Technologically enhanced naturally occurring radioactive materials

Clin Toxicol (Phila). 2009 May;47(5):393-406. doi: 10.1080/15563650902997849.


Introduction: Naturally occurring radioactive materials (NORM) are ubiquitous throughout the earth's crust. Human manipulation of NORM for economic ends, such as mining, ore processing, fossil fuel extraction, and commercial aviation, may lead to what is known as "technologically enhanced naturally occurring radioactive materials," often called TENORM. The existence of TENORM results in an increased risk for human exposure to radioactivity. Workers in TENORM-producing industries may be occupationally exposed to ionizing radiation. TENORM industries may release significant amounts of radioactive material into the environment resulting in the potential for widespread exposure to ionizing radiation. These industries include mining, phosphate processing, metal ore processing, heavy mineral sand processing, titanium pigment production, fossil fuel extraction and combustion, manufacture of building materials, thorium compounds, aviation, and scrap metal processing.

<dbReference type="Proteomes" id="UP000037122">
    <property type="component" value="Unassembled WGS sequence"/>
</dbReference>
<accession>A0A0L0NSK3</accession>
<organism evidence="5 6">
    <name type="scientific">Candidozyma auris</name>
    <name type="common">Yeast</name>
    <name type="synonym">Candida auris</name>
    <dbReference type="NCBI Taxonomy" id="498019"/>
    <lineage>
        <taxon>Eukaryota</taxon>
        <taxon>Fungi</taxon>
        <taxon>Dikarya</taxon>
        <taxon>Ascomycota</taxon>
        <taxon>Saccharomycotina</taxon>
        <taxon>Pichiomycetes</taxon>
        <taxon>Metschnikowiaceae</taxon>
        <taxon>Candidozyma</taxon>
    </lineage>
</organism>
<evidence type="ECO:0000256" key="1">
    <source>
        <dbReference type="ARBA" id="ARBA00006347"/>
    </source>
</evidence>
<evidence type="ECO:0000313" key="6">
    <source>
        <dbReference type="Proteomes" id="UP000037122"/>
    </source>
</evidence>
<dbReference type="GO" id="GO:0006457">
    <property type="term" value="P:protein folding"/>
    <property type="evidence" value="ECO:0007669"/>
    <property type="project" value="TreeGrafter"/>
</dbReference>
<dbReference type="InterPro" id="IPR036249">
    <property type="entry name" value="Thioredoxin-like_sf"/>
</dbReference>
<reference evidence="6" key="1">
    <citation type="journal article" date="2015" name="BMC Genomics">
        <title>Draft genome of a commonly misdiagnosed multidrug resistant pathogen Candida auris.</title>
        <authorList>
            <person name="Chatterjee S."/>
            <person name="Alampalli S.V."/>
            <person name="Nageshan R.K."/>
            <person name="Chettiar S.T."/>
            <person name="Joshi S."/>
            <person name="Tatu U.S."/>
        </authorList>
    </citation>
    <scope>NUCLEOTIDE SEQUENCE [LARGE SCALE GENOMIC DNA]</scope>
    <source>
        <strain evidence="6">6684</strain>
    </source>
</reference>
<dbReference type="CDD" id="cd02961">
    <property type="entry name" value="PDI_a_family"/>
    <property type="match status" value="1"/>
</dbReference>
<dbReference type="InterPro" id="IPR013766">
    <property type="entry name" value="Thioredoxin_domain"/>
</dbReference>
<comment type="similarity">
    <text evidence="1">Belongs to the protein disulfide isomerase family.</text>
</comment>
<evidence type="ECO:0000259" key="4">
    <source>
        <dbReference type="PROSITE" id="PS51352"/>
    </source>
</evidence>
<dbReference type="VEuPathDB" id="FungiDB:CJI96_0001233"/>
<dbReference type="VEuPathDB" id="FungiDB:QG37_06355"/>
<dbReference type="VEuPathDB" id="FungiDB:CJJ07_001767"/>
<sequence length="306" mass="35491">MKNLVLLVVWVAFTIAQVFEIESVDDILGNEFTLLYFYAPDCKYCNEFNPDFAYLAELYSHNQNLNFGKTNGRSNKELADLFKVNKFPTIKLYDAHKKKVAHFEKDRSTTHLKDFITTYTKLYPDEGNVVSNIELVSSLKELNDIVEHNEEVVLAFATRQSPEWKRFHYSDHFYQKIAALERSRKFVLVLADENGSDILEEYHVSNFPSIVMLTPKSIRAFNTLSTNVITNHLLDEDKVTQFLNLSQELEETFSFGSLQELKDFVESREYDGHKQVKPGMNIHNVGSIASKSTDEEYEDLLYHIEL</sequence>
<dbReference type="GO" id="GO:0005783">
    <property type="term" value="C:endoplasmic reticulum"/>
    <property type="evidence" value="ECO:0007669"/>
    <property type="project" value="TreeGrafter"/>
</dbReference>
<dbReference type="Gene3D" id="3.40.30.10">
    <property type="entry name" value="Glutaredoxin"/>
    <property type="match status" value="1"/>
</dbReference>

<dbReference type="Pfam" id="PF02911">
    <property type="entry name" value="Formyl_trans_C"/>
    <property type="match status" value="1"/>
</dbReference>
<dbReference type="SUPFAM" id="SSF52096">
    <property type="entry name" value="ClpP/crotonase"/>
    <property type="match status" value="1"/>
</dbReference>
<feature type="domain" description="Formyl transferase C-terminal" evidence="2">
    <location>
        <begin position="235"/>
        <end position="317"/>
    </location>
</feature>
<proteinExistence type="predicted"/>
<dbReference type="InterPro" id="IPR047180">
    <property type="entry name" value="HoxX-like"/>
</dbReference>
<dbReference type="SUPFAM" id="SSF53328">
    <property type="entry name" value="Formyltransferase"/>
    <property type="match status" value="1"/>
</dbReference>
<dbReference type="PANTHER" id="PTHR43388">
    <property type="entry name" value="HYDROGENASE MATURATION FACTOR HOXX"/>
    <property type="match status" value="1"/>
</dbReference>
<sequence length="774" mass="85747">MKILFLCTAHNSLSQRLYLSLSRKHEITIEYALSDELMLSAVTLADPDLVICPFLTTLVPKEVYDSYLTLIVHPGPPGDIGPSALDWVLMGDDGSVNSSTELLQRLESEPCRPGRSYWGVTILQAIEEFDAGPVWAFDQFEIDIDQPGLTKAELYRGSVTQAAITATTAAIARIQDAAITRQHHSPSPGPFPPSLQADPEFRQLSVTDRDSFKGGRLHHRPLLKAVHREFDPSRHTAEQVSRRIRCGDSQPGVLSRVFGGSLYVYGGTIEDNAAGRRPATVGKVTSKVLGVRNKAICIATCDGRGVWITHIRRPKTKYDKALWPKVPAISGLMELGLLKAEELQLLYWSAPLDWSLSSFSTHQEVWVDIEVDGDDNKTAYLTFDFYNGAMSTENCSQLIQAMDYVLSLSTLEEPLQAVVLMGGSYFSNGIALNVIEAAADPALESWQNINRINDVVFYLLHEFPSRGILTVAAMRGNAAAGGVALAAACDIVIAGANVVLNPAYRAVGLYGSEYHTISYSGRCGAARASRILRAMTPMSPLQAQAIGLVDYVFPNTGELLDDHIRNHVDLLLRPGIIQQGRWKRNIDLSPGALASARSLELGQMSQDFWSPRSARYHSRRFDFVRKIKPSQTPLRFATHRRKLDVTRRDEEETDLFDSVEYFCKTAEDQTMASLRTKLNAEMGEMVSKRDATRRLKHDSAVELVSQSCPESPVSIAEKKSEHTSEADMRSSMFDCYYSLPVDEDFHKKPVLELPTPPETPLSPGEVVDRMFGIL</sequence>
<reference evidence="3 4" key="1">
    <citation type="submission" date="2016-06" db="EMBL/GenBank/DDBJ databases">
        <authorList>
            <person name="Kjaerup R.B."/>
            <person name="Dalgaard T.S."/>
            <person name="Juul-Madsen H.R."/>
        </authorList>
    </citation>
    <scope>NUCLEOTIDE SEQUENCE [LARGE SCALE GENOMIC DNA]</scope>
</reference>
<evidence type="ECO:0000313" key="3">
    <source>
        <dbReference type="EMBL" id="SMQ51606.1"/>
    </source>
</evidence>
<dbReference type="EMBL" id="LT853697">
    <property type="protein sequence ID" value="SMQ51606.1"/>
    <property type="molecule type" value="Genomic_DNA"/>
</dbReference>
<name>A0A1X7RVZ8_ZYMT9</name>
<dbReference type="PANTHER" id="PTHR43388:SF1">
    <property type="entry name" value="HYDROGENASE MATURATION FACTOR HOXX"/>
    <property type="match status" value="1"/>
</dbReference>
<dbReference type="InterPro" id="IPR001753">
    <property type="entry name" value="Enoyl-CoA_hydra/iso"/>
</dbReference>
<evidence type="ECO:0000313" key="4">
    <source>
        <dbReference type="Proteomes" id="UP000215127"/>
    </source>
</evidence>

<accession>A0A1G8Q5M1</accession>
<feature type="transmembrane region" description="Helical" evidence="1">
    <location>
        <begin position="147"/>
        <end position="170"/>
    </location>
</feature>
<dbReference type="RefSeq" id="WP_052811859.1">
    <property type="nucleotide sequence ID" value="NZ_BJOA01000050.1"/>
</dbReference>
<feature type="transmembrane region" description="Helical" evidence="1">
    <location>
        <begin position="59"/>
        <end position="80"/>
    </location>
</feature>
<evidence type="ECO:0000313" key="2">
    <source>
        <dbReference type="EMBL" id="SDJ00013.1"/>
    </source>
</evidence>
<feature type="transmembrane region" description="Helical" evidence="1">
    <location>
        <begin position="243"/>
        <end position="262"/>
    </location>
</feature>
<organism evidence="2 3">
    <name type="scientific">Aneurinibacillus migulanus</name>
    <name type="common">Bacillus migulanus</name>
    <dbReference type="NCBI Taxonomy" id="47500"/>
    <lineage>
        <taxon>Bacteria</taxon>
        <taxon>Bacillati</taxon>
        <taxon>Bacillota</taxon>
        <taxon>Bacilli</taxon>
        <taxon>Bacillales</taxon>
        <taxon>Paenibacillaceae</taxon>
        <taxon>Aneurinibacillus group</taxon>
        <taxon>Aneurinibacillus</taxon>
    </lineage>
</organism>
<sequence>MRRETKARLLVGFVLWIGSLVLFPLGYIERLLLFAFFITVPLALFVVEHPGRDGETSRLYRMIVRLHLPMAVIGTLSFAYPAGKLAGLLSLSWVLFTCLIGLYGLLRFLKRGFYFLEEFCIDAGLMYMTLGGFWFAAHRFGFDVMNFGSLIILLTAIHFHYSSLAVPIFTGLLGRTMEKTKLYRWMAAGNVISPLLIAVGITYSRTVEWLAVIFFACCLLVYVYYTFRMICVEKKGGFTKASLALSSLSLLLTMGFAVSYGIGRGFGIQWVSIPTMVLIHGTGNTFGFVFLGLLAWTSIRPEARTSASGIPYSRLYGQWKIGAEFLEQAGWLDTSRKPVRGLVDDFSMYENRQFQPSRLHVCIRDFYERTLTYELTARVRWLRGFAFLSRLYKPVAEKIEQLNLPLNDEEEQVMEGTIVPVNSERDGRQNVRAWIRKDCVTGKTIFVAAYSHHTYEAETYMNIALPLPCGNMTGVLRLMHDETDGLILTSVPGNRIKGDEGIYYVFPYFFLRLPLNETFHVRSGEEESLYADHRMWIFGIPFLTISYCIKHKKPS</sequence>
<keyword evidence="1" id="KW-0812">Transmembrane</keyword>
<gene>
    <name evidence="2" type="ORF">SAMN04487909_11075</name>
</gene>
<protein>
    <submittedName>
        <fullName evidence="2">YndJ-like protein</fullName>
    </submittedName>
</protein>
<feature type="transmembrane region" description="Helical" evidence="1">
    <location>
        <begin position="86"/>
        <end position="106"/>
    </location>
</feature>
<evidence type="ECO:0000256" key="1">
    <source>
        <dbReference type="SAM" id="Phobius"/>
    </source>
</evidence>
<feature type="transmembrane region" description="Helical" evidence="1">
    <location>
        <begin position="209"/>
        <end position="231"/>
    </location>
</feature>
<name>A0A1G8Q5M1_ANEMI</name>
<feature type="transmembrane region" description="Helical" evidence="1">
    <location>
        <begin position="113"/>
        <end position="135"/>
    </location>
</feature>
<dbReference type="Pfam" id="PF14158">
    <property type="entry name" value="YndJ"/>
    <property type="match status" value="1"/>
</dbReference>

Methods: A search of the PubMed database ( ) and Ovid Medline database ( ) was performed using a variety of search terms including NORM, TENORM, and occupational radiation exposure. A total of 133 articles were identified, retrieved, and reviewed. Seventy-three peer-reviewed articles were chosen to be cited in this review.

Results: A number of studies have evaluated the extent of ionizing radiation exposure both among workers and the general public due to TENORM. Quantification of radiation exposure is limited because of modeling constraints. In some occupational settings, an increased risk of cancer has been reported and postulated to be secondary to exposure to TENORM, though these reports have not been validated using toxicological principles.

Conclusions: NORM and TENORM have the potential to cause important human health effects. It is important that these adverse health effects are evaluated using the basic principles of toxicology, including the magnitude and type of exposure, as well as threshold and dose response.

Publication types

  • Review

MeSH terms

  • Animals
  • Background Radiation / adverse effects
  • Environmental Exposure / adverse effects*
  • Humans
  • Neoplasms, Radiation-Induced / etiology
  • Occupational Exposure / adverse effects*
  • Radiation, Ionizing*
  • Risk